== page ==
In New York City public schools there are more than 7,000 students with varying degrees of autism. At PS 176 in the Bronx, 700 students from preschool age to 21, go to school every day and federal law mandates that all children with disabilities are entitled to a free, appropriate education. With over 700 students, the teacher-to-student ratio begins at one teacher plus a teacher's aide to six students, moving as students' progress, to less-restrictive classrooms, with eight to 12 children.
Teachers at PS 176 notice that a lot of their students are motivated by music and technology such as the iPad. Due to financial constraints the school only has 23 iPad's for 700 students. A new charter school in Manhattan opened recently but only had slots for 30 students. Founded by the New York Center for Autism, the charter school is funded under the federal disabilities education mandate plus some private fundraising.
The only charter school in New York State exclusively for children with autism, this was created to be a model of possibilities, where children receive over 40 hours a week of applied behavior analysis and individual attention. For children with autism, many of the lessons teach life skills. To talk, to sit still, pay attention, to learn how to shave, to wash their hair, know the dangers of traffic. Or to overcome the terror these children often feel going to the doctor. A fear the school eases with its own in-house clinic.
While every child with autism does not have the opportunity to attend an individualized charter school catered to their specific disability, the school in Manhattan is training teachers to have a long-lasting positive impact in their community.
"My educational philosophy is that they're children first before they're children with autism. And they deserve the exact same quality of programming and professionalism that any student would get anywhere else." Rima Ritholtz, principal PS. 176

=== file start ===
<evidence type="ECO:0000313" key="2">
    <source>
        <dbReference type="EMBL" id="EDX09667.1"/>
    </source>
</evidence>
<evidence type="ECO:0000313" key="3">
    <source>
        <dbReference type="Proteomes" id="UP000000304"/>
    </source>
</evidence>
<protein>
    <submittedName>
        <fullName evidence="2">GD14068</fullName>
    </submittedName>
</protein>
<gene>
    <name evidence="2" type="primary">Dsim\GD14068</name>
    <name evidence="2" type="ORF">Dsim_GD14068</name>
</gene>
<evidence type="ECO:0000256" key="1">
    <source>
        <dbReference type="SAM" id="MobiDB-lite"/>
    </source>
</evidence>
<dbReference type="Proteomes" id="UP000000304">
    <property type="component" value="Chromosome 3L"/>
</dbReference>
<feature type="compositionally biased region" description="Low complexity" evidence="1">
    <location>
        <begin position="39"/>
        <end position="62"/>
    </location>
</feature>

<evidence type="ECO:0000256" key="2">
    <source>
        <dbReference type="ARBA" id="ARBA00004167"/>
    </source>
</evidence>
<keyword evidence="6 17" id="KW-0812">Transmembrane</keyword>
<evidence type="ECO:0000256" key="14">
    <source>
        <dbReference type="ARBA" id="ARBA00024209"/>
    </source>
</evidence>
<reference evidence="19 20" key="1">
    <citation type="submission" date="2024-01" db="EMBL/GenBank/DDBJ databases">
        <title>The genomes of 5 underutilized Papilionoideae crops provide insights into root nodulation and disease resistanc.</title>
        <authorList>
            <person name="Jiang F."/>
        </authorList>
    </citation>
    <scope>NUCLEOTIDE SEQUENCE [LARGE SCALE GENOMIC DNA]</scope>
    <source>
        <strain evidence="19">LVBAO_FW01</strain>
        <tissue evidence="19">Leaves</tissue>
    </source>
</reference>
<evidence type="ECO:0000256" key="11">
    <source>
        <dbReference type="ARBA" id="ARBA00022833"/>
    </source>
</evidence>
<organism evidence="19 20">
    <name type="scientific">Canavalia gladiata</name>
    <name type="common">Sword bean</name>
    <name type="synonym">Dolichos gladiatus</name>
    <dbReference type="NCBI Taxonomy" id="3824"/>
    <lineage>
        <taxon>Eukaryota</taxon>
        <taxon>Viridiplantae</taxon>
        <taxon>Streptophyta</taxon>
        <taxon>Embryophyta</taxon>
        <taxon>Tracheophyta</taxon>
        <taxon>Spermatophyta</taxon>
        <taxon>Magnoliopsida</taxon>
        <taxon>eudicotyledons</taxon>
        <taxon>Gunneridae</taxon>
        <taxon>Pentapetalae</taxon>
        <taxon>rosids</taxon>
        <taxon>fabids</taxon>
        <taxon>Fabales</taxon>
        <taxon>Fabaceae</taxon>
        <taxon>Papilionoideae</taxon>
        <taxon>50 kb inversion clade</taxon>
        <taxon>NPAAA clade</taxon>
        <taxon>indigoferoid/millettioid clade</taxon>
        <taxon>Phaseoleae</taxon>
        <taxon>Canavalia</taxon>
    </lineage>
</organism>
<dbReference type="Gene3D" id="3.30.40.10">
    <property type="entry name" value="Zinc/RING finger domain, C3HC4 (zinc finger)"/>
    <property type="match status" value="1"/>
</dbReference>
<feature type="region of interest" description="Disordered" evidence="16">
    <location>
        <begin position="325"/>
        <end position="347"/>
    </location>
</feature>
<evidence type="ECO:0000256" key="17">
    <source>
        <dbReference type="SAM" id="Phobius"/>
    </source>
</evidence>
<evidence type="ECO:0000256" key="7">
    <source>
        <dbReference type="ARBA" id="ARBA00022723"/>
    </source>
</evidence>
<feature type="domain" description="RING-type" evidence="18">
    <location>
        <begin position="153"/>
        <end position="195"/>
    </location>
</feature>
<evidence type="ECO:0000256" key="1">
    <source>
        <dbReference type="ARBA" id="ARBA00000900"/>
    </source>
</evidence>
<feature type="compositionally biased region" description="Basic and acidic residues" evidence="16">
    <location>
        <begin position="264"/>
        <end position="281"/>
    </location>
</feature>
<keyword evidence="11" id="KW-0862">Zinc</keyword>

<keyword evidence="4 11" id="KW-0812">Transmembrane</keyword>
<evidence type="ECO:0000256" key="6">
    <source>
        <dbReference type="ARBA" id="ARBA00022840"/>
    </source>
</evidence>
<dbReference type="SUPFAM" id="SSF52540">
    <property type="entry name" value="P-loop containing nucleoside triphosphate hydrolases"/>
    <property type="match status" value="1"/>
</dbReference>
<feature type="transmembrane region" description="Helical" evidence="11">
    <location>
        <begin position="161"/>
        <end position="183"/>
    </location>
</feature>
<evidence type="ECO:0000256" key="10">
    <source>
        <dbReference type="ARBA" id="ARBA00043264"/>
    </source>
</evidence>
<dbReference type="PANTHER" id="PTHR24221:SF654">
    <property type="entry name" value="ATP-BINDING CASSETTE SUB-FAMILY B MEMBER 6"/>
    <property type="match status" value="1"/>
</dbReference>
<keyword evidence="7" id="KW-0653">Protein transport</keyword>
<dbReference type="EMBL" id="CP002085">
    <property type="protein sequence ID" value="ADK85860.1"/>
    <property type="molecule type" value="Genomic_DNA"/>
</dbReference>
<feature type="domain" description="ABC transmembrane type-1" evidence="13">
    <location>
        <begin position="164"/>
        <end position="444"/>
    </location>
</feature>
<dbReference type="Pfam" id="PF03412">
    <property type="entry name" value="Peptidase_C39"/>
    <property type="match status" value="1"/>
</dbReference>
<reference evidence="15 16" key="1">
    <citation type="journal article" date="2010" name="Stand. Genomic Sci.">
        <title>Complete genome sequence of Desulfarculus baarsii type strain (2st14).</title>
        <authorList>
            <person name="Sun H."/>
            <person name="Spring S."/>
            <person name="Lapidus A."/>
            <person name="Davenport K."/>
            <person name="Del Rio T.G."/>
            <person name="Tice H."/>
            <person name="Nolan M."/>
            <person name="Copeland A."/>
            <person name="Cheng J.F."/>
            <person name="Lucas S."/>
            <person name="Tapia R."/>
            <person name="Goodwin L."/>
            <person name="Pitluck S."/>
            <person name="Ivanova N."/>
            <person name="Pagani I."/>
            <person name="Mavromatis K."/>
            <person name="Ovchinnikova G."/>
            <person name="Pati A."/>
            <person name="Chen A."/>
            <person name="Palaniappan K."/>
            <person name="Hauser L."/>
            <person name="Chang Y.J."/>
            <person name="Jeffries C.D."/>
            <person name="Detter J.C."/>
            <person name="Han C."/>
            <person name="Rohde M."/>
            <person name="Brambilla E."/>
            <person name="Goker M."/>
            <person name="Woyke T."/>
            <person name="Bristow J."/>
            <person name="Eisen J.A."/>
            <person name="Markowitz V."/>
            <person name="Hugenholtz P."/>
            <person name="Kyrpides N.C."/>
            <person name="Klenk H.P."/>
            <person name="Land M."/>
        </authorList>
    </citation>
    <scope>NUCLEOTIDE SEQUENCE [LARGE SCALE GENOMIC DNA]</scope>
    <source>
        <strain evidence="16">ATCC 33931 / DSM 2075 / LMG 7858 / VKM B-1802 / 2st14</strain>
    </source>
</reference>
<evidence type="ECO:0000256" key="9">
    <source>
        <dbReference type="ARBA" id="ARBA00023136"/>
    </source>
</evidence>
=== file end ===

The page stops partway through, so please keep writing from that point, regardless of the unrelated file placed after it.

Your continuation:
"There are so many questions with regards to autism, so many things we do not know. But there are certain things that we do know, and technology plays a very important part, in particular, with children with limited ability to express themselves." Jesse Mojica is the director of education policy for the Bronx borough president
"We are fortunate in that we have a great ratio in almost every classroom. We have the ability to instruct pretty much one-to-one. So that allows us to do the high level of individualizing of everything that we do, which I think is so critical when you're educating kids with autism, because they're so different from one another. You really have to construct things on an individual level." Julie Fisher, principal
1. What is autism?
2. What is special education?
3. What is a charter school? How does it different from a traditional public or private school?
1. Do you or anyone you know have a form of autism? How does this diagnosis affect your/their everyday life?
2. Does your school have resources for students with disabilities? If so, describe some of the opportunities. If not, describe what type of resources you would want your school to have.
3. Can you think of other diseases or disorders whose causes and cures still puzzle scientists? How are the symptoms of those diseases or disorders managed?